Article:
[Tutor] "=" invalid syntax ?

Danny Yoo dyoo at hkn.eecs.berkeley.edu
Sun Feb 1 00:03:02 EST 2004



On Sat, 31 Jan 2004, Tim Johnson wrote:

> >  File "./test.py", line 8
> >    while (line=fi.readline()):
> >               ^
> > SyntaxError: invalid syntax
> >
> > what's the problem?
> > while (line=fi.readline()):
>
>     '=' is an assignment operator in python.
>     '==' is the comparison operator in python.
>     use '=='
>
>     happens to me all the time ....

Hi Tim,

Changing '=' to '==' will make it syntactically correct, but it won't
preserve the intended meaning.


Xuer appears to be using a C-ish syntax:  in the C language, it's legal to
say something like:

    while((ch = getc(stdin)) != EOF) { ... }

In the C language, assignment is treated as an "expression" that can be
nested within other expressions, so the above C code mixes together an
assigment with a comparison.  Very succinct, but also very error prone.


In Python, assignment is treated as a "statement".  The thing that
distinguishes a "statement" from an "expression" is that a statement isn't
very nestable within another statement.  This prevents certain mistakes
(like using 'assignment' on accident, when we really mean 'equality
test'), but at the cost of being more verbose.

That should explain why we're getting a SyntaxError out of:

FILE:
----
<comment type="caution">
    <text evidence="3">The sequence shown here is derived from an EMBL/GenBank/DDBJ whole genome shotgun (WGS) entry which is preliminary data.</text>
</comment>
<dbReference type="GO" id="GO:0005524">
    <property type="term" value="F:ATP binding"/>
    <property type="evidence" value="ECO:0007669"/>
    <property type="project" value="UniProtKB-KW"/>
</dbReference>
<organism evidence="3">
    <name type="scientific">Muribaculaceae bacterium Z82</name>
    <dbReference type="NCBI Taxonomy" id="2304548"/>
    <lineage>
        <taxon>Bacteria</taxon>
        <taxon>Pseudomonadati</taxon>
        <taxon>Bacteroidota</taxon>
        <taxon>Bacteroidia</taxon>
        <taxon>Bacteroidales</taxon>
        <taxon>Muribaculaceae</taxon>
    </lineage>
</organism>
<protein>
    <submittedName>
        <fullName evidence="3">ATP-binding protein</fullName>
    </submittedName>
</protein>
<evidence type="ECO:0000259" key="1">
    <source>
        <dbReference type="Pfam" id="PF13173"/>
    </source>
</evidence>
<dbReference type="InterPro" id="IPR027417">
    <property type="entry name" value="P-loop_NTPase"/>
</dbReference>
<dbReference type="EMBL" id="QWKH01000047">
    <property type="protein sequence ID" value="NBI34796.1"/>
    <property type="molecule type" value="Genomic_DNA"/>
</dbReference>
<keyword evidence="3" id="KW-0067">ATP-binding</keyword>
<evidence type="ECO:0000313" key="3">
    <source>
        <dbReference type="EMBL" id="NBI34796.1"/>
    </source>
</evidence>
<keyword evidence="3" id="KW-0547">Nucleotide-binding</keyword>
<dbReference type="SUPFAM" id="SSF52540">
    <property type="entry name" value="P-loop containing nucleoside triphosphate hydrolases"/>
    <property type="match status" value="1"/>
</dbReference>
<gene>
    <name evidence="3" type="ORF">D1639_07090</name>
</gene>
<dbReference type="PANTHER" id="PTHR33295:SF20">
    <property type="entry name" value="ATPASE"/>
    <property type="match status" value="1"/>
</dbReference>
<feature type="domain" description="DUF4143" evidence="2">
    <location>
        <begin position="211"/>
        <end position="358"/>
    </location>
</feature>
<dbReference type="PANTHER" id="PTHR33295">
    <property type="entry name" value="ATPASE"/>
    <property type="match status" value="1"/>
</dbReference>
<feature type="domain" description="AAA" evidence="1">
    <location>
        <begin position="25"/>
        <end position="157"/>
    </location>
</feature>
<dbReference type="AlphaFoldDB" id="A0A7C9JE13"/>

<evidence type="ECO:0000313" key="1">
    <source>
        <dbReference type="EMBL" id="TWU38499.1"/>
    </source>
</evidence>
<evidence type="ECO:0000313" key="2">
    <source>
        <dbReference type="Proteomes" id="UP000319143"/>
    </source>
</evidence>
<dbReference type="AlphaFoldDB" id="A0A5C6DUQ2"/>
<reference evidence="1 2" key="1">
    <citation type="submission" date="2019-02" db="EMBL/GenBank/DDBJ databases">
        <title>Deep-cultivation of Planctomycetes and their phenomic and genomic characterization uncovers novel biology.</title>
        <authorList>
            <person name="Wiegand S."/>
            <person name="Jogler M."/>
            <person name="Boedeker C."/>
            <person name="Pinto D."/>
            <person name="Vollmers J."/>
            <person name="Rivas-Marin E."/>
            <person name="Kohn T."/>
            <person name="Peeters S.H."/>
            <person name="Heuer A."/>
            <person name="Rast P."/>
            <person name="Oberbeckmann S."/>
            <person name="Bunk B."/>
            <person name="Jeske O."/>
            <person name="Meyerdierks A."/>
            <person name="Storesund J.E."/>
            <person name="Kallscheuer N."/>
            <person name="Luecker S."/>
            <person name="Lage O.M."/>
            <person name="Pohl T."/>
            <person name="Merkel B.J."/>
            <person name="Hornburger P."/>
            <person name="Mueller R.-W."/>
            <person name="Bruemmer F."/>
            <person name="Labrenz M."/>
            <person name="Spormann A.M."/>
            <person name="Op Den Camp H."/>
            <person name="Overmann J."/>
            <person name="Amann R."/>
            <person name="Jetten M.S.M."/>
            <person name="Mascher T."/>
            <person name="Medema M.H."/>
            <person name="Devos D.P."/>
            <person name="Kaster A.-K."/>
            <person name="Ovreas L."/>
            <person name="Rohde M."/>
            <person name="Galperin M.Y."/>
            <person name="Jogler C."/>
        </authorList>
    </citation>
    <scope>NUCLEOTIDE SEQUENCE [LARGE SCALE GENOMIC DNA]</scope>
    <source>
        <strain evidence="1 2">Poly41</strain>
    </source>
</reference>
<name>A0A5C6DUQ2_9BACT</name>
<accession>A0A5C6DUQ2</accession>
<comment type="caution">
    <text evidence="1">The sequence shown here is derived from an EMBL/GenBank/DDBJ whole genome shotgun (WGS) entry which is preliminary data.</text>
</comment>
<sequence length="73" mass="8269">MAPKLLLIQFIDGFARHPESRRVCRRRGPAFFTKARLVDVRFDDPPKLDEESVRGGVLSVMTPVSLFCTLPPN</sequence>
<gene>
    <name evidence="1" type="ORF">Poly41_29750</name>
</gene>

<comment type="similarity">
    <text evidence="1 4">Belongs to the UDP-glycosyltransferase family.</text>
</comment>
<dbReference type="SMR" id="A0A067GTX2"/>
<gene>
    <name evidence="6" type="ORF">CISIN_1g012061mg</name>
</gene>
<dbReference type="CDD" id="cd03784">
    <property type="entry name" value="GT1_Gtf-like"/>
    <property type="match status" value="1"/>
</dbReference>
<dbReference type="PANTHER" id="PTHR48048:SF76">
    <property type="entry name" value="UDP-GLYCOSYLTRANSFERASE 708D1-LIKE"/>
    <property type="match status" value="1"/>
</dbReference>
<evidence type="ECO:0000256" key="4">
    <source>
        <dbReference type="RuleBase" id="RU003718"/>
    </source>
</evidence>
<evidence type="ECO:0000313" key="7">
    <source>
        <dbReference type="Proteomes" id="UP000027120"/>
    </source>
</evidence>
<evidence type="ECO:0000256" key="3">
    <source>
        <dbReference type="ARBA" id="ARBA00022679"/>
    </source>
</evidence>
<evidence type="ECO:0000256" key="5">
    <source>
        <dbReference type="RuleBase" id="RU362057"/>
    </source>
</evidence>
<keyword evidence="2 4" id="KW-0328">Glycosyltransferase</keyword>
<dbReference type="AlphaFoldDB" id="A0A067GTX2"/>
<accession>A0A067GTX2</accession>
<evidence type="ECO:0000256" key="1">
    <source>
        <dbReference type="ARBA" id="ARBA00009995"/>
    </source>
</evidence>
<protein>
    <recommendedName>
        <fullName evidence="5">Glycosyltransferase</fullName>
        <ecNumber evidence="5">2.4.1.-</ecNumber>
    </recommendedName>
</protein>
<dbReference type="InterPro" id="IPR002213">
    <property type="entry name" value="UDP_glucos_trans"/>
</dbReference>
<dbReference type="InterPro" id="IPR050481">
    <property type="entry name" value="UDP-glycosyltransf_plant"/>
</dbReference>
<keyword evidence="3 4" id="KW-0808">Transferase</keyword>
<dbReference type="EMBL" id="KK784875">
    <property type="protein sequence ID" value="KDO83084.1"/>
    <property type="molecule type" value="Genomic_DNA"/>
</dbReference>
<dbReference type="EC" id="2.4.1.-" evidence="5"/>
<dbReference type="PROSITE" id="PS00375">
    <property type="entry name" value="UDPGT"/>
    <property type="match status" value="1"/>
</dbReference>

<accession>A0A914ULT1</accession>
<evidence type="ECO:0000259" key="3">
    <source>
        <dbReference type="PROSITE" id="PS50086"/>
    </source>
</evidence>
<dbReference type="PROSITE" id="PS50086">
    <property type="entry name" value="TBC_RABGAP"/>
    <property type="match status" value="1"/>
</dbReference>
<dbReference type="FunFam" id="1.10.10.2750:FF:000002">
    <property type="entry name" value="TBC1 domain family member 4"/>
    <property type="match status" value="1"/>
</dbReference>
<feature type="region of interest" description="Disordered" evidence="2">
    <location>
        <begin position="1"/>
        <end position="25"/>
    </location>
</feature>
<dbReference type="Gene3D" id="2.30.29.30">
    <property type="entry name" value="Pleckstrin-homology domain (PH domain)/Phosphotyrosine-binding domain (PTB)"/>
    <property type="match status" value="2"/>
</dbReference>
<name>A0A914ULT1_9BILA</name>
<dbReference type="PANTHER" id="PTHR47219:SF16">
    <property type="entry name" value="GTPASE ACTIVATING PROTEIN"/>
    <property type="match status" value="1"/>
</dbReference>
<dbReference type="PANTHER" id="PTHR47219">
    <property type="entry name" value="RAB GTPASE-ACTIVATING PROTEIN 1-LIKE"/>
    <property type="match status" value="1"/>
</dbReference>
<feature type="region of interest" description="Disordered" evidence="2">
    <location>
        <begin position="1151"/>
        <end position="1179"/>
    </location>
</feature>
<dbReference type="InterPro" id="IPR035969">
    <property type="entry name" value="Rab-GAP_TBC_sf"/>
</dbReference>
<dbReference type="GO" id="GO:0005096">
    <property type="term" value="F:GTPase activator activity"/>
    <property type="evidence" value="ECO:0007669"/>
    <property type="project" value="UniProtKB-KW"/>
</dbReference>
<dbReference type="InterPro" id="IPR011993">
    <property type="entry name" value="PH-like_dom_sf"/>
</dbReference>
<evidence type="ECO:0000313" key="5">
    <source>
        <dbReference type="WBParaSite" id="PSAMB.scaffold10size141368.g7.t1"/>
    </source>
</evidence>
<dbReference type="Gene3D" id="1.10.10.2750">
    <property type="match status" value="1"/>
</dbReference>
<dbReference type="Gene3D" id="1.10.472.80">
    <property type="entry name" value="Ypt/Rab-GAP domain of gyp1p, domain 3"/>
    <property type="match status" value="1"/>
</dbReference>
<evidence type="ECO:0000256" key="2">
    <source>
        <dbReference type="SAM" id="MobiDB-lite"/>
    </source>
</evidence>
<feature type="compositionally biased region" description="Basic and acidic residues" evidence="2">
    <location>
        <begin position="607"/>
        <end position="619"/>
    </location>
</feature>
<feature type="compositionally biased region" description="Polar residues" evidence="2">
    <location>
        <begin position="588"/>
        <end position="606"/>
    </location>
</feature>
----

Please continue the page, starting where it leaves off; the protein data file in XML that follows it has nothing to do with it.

> >  File "./test.py", line 8
> >    while (line=fi.readline()):
> >               ^
> > SyntaxError: invalid syntax

because the assignment statement can't nest within the while statement.


How do we fix this?  To get the direct effect of

###
while (line=fi.readline()):            ## pseudo-C/Python
    ...
###

with the 'while' loop, we must break it up into separate statements:

###
while 1:
    line = fi.readline()
    if not line: break
    ...
###

But this ends up being longer than the equivalent code in C!  Is there a
better way to say this?


There's actually an alternative that's available in recent versions of
Python, if we use the 'for' loop:

###
for line in fi:
    ...
###


This has almost the same effect as the original code, and it scans well
too.  It takes advantage of the widespread support of 'iterators' into the
Python language, and here, we treat the file as an iterable object that we
can loop across.


Hope this helps!




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